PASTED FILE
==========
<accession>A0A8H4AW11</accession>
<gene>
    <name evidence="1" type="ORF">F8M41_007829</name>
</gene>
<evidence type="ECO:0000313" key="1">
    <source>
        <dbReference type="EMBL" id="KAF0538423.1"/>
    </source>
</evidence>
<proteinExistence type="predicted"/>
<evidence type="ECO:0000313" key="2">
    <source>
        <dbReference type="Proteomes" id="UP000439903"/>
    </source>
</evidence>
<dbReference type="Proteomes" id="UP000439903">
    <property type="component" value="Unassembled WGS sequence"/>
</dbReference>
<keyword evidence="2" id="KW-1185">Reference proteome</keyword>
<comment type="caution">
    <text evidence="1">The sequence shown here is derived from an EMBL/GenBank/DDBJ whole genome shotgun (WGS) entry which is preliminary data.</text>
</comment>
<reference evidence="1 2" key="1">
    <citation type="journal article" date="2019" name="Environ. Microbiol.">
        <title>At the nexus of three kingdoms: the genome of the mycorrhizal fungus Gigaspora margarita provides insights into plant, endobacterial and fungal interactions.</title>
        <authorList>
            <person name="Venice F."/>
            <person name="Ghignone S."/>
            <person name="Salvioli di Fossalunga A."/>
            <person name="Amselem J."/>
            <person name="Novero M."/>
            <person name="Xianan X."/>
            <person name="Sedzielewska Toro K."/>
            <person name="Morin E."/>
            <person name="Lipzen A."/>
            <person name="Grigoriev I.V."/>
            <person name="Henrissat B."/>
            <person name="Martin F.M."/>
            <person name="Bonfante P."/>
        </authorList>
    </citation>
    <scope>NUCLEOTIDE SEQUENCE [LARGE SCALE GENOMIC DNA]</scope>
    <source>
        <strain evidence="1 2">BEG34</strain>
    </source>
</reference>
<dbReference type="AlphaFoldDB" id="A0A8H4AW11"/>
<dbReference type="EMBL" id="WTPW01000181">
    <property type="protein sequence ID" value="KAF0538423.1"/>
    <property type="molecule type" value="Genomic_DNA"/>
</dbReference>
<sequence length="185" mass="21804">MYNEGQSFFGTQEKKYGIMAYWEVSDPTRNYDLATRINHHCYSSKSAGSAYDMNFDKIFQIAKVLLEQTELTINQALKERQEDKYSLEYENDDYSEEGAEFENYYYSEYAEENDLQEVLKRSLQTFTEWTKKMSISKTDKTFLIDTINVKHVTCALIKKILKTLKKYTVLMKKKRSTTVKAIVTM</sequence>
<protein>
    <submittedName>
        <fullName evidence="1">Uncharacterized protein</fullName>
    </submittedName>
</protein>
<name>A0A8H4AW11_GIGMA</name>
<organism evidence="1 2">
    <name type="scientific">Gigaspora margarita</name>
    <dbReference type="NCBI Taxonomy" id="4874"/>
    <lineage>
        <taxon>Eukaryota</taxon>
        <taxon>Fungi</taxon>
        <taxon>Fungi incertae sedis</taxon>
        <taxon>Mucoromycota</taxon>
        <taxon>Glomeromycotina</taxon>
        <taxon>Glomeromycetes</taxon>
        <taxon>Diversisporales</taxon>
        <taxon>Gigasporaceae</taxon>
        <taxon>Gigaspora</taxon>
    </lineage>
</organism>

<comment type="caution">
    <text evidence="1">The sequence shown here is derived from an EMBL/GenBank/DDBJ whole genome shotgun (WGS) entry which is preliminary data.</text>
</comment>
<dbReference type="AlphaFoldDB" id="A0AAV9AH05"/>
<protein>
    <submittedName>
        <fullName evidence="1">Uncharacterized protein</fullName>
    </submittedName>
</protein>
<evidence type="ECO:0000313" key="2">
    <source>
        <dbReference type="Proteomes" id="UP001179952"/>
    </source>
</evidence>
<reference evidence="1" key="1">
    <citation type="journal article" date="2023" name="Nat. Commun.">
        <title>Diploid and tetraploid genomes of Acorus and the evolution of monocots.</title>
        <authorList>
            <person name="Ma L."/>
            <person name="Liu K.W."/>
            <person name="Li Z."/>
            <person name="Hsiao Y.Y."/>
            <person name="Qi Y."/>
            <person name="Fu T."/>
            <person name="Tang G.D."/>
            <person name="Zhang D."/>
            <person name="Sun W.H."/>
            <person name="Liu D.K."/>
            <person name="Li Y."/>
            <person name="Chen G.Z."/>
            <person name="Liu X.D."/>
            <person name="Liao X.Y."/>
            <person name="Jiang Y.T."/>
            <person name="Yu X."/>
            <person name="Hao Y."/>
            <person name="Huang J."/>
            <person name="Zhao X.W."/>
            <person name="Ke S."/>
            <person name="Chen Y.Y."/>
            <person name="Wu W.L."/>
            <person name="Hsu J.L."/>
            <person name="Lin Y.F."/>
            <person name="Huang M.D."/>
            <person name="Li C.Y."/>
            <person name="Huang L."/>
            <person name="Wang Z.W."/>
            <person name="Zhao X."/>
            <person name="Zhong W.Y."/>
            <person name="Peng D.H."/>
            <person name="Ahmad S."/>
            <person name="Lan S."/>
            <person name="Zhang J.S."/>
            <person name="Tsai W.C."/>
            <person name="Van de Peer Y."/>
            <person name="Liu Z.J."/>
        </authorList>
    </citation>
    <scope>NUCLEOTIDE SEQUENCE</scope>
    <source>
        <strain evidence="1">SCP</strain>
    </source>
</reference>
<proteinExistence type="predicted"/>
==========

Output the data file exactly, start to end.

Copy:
<accession>A0A8H4AW11</accession>
<gene>
    <name evidence="1" type="ORF">F8M41_007829</name>
</gene>
<evidence type="ECO:0000313" key="1">
    <source>
        <dbReference type="EMBL" id="KAF0538423.1"/>
    </source>
</evidence>
<proteinExistence type="predicted"/>
<evidence type="ECO:0000313" key="2">
    <source>
        <dbReference type="Proteomes" id="UP000439903"/>
    </source>
</evidence>
<dbReference type="Proteomes" id="UP000439903">
    <property type="component" value="Unassembled WGS sequence"/>
</dbReference>
<keyword evidence="2" id="KW-1185">Reference proteome</keyword>
<comment type="caution">
    <text evidence="1">The sequence shown here is derived from an EMBL/GenBank/DDBJ whole genome shotgun (WGS) entry which is preliminary data.</text>
</comment>
<reference evidence="1 2" key="1">
    <citation type="journal article" date="2019" name="Environ. Microbiol.">
        <title>At the nexus of three kingdoms: the genome of the mycorrhizal fungus Gigaspora margarita provides insights into plant, endobacterial and fungal interactions.</title>
        <authorList>
            <person name="Venice F."/>
            <person name="Ghignone S."/>
            <person name="Salvioli di Fossalunga A."/>
            <person name="Amselem J."/>
            <person name="Novero M."/>
            <person name="Xianan X."/>
            <person name="Sedzielewska Toro K."/>
            <person name="Morin E."/>
            <person name="Lipzen A."/>
            <person name="Grigoriev I.V."/>
            <person name="Henrissat B."/>
            <person name="Martin F.M."/>
            <person name="Bonfante P."/>
        </authorList>
    </citation>
    <scope>NUCLEOTIDE SEQUENCE [LARGE SCALE GENOMIC DNA]</scope>
    <source>
        <strain evidence="1 2">BEG34</strain>
    </source>
</reference>
<dbReference type="AlphaFoldDB" id="A0A8H4AW11"/>
<dbReference type="EMBL" id="WTPW01000181">
    <property type="protein sequence ID" value="KAF0538423.1"/>
    <property type="molecule type" value="Genomic_DNA"/>
</dbReference>
<sequence length="185" mass="21804">MYNEGQSFFGTQEKKYGIMAYWEVSDPTRNYDLATRINHHCYSSKSAGSAYDMNFDKIFQIAKVLLEQTELTINQALKERQEDKYSLEYENDDYSEEGAEFENYYYSEYAEENDLQEVLKRSLQTFTEWTKKMSISKTDKTFLIDTINVKHVTCALIKKILKTLKKYTVLMKKKRSTTVKAIVTM</sequence>
<protein>
    <submittedName>
        <fullName evidence="1">Uncharacterized protein</fullName>
    </submittedName>
</protein>
<name>A0A8H4AW11_GIGMA</name>
<organism evidence="1 2">
    <name type="scientific">Gigaspora margarita</name>
    <dbReference type="NCBI Taxonomy" id="4874"/>
    <lineage>
        <taxon>Eukaryota</taxon>
        <taxon>Fungi</taxon>
        <taxon>Fungi incertae sedis</taxon>
        <taxon>Mucoromycota</taxon>
        <taxon>Glomeromycotina</taxon>
        <taxon>Glomeromycetes</taxon>
        <taxon>Diversisporales</taxon>
        <taxon>Gigasporaceae</taxon>
        <taxon>Gigaspora</taxon>
    </lineage>
</organism>

<comment type="caution">
    <text evidence="1">The sequence shown here is derived from an EMBL/GenBank/DDBJ whole genome shotgun (WGS) entry which is preliminary data.</text>
</comment>
<dbReference type="AlphaFoldDB" id="A0AAV9AH05"/>
<protein>
    <submittedName>
        <fullName evidence="1">Uncharacterized protein</fullName>
    </submittedName>
</protein>
<evidence type="ECO:0000313" key="2">
    <source>
        <dbReference type="Proteomes" id="UP001179952"/>
    </source>
</evidence>
<reference evidence="1" key="1">
    <citation type="journal article" date="2023" name="Nat. Commun.">
        <title>Diploid and tetraploid genomes of Acorus and the evolution of monocots.</title>
        <authorList>
            <person name="Ma L."/>
            <person name="Liu K.W."/>
            <person name="Li Z."/>
            <person name="Hsiao Y.Y."/>
            <person name="Qi Y."/>
            <person name="Fu T."/>
            <person name="Tang G.D."/>
            <person name="Zhang D."/>
            <person name="Sun W.H."/>
            <person name="Liu D.K."/>
            <person name="Li Y."/>
            <person name="Chen G.Z."/>
            <person name="Liu X.D."/>
            <person name="Liao X.Y."/>
            <person name="Jiang Y.T."/>
            <person name="Yu X."/>
            <person name="Hao Y."/>
            <person name="Huang J."/>
            <person name="Zhao X.W."/>
            <person name="Ke S."/>
            <person name="Chen Y.Y."/>
            <person name="Wu W.L."/>
            <person name="Hsu J.L."/>
            <person name="Lin Y.F."/>
            <person name="Huang M.D."/>
            <person name="Li C.Y."/>
            <person name="Huang L."/>
            <person name="Wang Z.W."/>
            <person name="Zhao X."/>
            <person name="Zhong W.Y."/>
            <person name="Peng D.H."/>
            <person name="Ahmad S."/>
            <person name="Lan S."/>
            <person name="Zhang J.S."/>
            <person name="Tsai W.C."/>
            <person name="Van de Peer Y."/>
            <person name="Liu Z.J."/>
        </authorList>
    </citation>
    <scope>NUCLEOTIDE SEQUENCE</scope>
    <source>
        <strain evidence="1">SCP</strain>
    </source>
</reference>
<proteinExistence type="predicted"/>